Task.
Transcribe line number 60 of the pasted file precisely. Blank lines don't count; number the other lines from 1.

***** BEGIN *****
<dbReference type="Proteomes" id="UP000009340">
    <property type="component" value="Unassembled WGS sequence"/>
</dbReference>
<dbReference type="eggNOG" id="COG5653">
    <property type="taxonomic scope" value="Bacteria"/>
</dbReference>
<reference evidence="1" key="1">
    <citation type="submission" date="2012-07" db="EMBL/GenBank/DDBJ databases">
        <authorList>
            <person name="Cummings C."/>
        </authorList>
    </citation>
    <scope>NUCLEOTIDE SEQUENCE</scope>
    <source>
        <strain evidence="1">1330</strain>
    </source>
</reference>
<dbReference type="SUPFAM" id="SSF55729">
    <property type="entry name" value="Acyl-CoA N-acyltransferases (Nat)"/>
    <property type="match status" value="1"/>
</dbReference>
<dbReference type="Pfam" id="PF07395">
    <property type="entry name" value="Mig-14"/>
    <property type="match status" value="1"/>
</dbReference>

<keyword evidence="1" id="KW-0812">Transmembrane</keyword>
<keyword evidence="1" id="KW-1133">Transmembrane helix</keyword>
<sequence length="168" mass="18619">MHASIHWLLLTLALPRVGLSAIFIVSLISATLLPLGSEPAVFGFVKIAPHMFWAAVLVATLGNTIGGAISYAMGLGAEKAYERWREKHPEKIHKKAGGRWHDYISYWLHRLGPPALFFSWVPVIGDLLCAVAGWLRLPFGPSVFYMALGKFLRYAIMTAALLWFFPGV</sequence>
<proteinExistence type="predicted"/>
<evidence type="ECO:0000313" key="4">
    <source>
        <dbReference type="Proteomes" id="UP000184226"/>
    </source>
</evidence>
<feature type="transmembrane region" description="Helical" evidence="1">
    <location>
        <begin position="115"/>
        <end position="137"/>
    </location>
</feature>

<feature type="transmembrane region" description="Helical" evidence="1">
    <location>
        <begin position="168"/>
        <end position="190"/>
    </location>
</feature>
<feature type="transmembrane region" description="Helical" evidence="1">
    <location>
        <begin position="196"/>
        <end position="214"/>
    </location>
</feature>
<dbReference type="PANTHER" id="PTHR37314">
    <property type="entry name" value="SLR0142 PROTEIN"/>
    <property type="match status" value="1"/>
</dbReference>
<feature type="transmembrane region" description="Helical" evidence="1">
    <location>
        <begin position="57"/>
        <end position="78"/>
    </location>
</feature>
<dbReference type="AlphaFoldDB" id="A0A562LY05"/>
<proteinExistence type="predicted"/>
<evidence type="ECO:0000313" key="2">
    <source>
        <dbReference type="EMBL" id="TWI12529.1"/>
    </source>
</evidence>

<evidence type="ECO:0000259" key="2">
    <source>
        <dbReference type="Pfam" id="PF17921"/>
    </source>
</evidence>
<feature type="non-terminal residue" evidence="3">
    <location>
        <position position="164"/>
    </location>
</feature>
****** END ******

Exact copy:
        <end position="78"/>